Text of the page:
I’m obsessed with age.
I wasn’t always. Throughout my 20s, I rarely felt the pressure of a ticking clock. That’s not to say I didn’t wonder about my future and think about how I was going to be successful and fulfilled creatively but there was certainly some room to move my arms. There’s no airiness now, no space to swivel my hips or turn my head. All I feel is pressure. Late at night, and sometimes during the day, all I feel is failure. There are times I go down bad roads, making a list of folks who became more successful and at younger ages than I am now. Categorized as “better” in the haze of midnight.
Once upon a time, I had a long mental list of those betters. It’s fuzzier now but some names still stick out. Those who sold big novels and achieved critical acclaim young. I’d obsess over folks like Robert E. Howard who created one of the most iconic characters in literature while he was in his 20s. Of course, he killed himself at age 30 so perhaps he’s not the best model to emulate. Then there’s William Gibson, who had written one of the most significant genre novels of all time, as close a thing to Dracula or Frankenstein as the 80s saw. And if he hadn’t already written it by the age I am now, he was certainly working on it.
I see people my own age, here and now, achieving success. Some of them are friends of mine, some are friends of friends, some are simply folks I admire.
Whenever a new name enters my radar, some hot new writer, I can’t help but look them up, see if I’m younger than they are. Sometimes I’m younger. Mostly, I’m not. I look up some of my favorite writers, show creators, musicians, and see how old they were when they broke through. Sometimes I’m younger. Mostly, I’m not.
I have no idea if they, strangers or friends, see themselves as successful. Some are toiling away at media tie-in work and feeling as though they should be writing their own stuff by now. Some have tasted just enough success to see how much they don’t have and are moving the bar ever forward. Some delight in their own success and, hey, why shouldn’t they?
I had my first success at (the tail end of) 24. That was Little Fears, a 3000 print run of a game about kids fighting monsters. It spent some time as the hot new game. It got itself some nominations, caused some controversy, and even managed to sell out. It was a minor hit in a minor field. It was the second book that wore my name, the first being a book of poetry some friends and I published two years prior, but it was the first project that got me out there, got me some recognition and a little bit of status in a creative community.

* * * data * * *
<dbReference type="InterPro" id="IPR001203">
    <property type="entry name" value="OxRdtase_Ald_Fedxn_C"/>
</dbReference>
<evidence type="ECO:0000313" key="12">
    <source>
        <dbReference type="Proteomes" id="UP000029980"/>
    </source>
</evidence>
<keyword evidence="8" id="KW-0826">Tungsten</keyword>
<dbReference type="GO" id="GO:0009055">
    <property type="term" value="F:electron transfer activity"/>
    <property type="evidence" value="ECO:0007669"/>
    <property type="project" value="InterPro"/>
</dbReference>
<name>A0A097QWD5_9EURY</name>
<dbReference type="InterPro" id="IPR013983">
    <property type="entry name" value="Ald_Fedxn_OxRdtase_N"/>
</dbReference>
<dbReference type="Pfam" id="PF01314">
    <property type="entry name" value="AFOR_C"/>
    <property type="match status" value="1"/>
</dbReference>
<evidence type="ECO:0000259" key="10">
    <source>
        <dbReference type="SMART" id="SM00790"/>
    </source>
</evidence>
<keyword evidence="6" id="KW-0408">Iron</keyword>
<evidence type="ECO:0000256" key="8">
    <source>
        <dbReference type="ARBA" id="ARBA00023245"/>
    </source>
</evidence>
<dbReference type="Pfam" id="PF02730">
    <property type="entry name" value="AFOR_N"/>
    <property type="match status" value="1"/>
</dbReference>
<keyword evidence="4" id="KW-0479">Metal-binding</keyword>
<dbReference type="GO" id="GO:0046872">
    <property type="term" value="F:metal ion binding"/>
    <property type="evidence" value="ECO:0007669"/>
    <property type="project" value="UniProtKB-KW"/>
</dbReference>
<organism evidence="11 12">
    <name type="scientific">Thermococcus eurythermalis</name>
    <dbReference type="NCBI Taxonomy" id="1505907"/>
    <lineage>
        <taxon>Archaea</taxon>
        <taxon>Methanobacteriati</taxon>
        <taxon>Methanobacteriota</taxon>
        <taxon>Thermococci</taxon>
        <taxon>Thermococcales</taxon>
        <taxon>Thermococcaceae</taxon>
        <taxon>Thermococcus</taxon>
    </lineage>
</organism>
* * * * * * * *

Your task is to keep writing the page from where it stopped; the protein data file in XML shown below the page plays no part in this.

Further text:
It did well for me. It changed my life. It opened doors into the other creative worlds which amazes me to this day. It made me a lot of good friends. In fact, pretty much everyone I talk to nowadays was connected to me through the publication of that game. It was the first and only time I felt success.
I know everyone grows differently and for every Christopher Paolini, there’s a Myrrha Stanford-Smith. I also know that I have written, which is the first step, and I’m growing as a writer, which is the second step, and that I’m fortunate enough to have work in my chosen field, which is the third step, working for a company and with a team that I enjoy greatly, which is a miracle. But I struggle with the sense I should have done more. That, at this point in my life, with 34 just over a month away, I should have accomplished more, I should feel more successful.
A big part of Operation: Awesome is navigating through these feelings. If I give myself a list of goals and redirect my behavior, I’ll at least have a plan and hopefully the means to achieve that success. I hope I’m not fooling myself. I hope I’m not a person who will simply kick the ball ten more feet once I get close to it. I don’t know that I can define “success” in any meaningful way or provide definite metrics for achieving it. But I know I have felt it, don’t feel it now, and I know I want to.
A key part of this stems from not being nearly as prolific as I wish I was. This sense of success isn’t just about sales or money, though that’s in there, it’s about wishing I was doing more, writing more. I’m trying to harness this feeling of failure into fuel for success.
(To be clear: I don’t wish to put my own sense of success or failure on anyone. I certainly don’t mean to imply anyone who hasn’t succeeded by 33 is a failure. This is an exploration of my own feelings, nothing more.)